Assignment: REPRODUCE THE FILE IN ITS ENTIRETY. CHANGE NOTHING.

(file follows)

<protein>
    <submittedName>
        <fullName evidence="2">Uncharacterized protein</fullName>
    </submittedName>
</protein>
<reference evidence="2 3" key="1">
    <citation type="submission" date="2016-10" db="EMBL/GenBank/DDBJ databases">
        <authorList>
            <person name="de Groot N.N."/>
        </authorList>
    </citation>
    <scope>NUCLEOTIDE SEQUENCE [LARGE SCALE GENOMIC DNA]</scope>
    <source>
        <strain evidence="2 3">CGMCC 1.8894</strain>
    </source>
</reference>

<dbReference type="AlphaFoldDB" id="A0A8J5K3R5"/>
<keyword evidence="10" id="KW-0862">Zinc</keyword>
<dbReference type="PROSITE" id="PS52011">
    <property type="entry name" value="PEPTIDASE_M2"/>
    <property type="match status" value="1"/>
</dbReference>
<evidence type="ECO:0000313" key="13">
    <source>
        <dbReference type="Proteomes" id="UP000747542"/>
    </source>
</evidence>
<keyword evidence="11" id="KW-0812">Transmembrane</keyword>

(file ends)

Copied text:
<protein>
    <submittedName>
        <fullName evidence="2">Uncharacterized protein</fullName>
    </submittedName>
</protein>
<reference evidence="2 3" key="1">
    <citation type="submission" date="2016-10" db="EMBL/GenBank/DDBJ databases">
        <authorList>
            <person name="de Groot N.N."/>
        </authorList>
    </citation>
    <scope>NUCLEOTIDE SEQUENCE [LARGE SCALE GENOMIC DNA]</scope>
    <source>
        <strain evidence="2 3">CGMCC 1.8894</strain>
    </source>
</reference>

<dbReference type="AlphaFoldDB" id="A0A8J5K3R5"/>
<keyword evidence="10" id="KW-0862">Zinc</keyword>
<dbReference type="PROSITE" id="PS52011">
    <property type="entry name" value="PEPTIDASE_M2"/>
    <property type="match status" value="1"/>
</dbReference>
<evidence type="ECO:0000313" key="13">
    <source>
        <dbReference type="Proteomes" id="UP000747542"/>
    </source>
</evidence>
<keyword evidence="11" id="KW-0812">Transmembrane</keyword>